- Category: Volume 88 (Fall 2016 - Spring 2017)
- Published: 12 October 2016
- Written by KERRY BREEN | COPY EDITOR
With the current election cycle, everything and everyone seems to be focused on politics. The candidates cover the front pages of newspapers, fill radio broadcasts and news programs, and dominate social media feeds. Now, even women’s magazines – typically seen as ‘fluff’ news – are coming into the political field.
Women’s magazines are now filled with political content, usually interviews with important figures in the election such as Ivanka Trump, Chelsea Clinton, and Hillary Clinton herself.
“I think it’s an important outlet that typically gets ignored,” said Christina Caliendo, a junior music student. “I don’t read a lot of women’s magazines but when there’s a particularly interesting interview I’ll pick it up.”
Those involved in the elections have also been publishing their own words in women’s magazines. Hillary Clinton herself wrote a piece for The Toast, a publication that closed in July. She focused on the importance of women’s spaces in media and in other fields. Katy Tur, a reporter who covered Donald Trump’s campaign for NBC, wrote in Marie Claire about her experience working with him – which often included harassment.
“Trump called me naïve,” she wrote. “He told me I didn’t know what I was talking about. He shamed me when I stumbled on a question. And when the cameras shut off, he was furious. He didn’t like my questions, which were direct, or my tone, which was conversational.”
Trump also insulted and shamed Tur on national television, called her names during interviews, and announced on Twitter that she “should be fired for dishonest reporting”. All of this, and more, was covered in her piece for Marie Claire. It was shared about 30,500 times via Facebook and Twitter, according to the site; it received much less attention than typical election coverage.
“Politicians cannot afford to not take women’s media seriously now because of shifting demographics,” said Kara Van Cleaf, Ph.D., an instructor of political science and sociology. “Politicians have to get the young, middle age, and baby boomer women to vote because they are such a large voting population… Today, more and more women have to work, and even more chose to maintain careers, but if/when they have children, they run into how terrible our country is when it comes to maternity leave, equal pay, and safe and affordable childcare. If politicians want to get women on their side, they have to address the struggles and issues that are impacting women day-to-day. One way to do that is to utilize women’s media.”
“I would definitely be more willing to pick up a women’s magazine if there was more than just information about make-up and other topics,” said Lauren Lucia, a junior chemistry student. “That shows that women also know about politics and other information other than just beauty. It’s good to show diversity in women’s interests.”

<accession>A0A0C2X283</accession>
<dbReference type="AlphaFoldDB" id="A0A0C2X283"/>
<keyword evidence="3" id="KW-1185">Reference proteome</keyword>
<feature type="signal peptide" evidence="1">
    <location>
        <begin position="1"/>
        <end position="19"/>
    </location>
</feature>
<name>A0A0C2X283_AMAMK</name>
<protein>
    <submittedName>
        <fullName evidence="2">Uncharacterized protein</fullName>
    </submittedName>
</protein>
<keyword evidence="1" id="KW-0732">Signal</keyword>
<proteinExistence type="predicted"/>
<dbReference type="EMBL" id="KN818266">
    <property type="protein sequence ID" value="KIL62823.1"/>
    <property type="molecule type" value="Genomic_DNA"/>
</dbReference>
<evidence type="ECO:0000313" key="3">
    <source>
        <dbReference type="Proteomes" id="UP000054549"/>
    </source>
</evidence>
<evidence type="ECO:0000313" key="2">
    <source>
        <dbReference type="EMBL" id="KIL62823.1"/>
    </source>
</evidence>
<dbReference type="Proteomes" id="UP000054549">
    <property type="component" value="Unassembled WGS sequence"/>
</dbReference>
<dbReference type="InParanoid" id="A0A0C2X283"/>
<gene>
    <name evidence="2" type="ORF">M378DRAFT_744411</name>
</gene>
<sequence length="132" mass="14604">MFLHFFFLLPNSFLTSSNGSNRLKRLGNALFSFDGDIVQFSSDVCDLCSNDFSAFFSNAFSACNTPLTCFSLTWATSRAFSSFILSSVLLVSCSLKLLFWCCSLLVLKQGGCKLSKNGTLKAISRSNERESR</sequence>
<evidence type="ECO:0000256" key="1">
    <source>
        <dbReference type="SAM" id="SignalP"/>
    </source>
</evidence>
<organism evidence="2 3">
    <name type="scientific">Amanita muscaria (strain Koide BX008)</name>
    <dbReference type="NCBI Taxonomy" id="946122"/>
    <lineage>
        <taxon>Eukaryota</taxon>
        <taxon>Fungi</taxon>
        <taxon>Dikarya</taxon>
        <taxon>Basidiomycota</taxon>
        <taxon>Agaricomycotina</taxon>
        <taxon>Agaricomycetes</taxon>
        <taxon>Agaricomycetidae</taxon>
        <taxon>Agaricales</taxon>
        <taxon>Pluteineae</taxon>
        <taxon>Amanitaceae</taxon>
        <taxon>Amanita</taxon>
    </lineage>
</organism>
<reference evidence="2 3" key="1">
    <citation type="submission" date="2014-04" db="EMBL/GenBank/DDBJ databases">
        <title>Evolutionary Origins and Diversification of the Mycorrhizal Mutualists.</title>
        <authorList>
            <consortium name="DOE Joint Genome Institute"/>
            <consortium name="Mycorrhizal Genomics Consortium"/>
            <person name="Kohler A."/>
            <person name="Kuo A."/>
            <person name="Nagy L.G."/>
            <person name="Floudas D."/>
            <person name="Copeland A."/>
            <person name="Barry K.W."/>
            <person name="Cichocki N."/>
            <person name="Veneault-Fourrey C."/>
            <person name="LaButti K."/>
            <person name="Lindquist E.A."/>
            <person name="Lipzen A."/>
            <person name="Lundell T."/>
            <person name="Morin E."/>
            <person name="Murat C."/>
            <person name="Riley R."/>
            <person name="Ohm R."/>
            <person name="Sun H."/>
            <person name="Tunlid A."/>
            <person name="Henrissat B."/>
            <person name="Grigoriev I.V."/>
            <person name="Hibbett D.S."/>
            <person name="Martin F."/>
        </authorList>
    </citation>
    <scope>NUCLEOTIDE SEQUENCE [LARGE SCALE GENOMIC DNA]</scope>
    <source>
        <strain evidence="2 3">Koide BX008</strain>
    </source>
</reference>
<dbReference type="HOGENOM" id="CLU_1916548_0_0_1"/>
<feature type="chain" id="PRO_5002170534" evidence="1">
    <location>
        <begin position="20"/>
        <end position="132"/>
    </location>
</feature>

Women’s media outlets are also publishing newsworthy editorials, such as Barack Obama’s op-ed about his feminism in Glamour in August. Other notable pieces include Marie Claire’s in-depth story about the intersection between female voters and the gun debate; they partnered with the Harvard Injury Control Research Center and surveyed more than 5,000 women on what they think about gun laws. Profiles about Alicia Machados (a former Miss Universe winner who was insulted and shamed by Trump both during and after the 1996 pageant, which he owned at the time), Huma Abedin (a political staffer who serves as the vice chairwoman of Clinton’s campaign), and Melania Trump were also published.
The trend is not specific just to American women’s media – in July, Marie Claire’s sister publication in Mexico ran a cover story asking Ivanka Trump to “protect us from your father”.
“Political features draw attention, and provide a way for women’s magazines to stay relevant, which is a huge concern for print media in the digital age,” said Van Cleef, when asked her opinion on why women’s magazines might be including political writings and election coverage. “Magazines have to compete with bloggers (and Tweeters) for readers today. And, two, I think the average reader of women’s magazines has changed – women have increasingly been going to and graduating from college, most women work outside the home, and more of the population deal with unprecedented economic precarity. Magazines that only talk about beauty seem outdated to women today.”
Van Cleaf also added that “Feminism is having a very commercial moment right now. This is the confluence of many factors, one being the rise of digital media. More and more women, feminists, activists have a platform and draw large audiences to their ideas. Magazines realize they are competing with these voices so they often hire writers who already have big followings on social media.”
Women’s magazines may not reach the political standings of The New York Times or The Washington Post, but they certainly can be used to help a campaign reach out to potential voters that would have otherwise looked away.
IMAGE TAKEN from huffingtonpost.com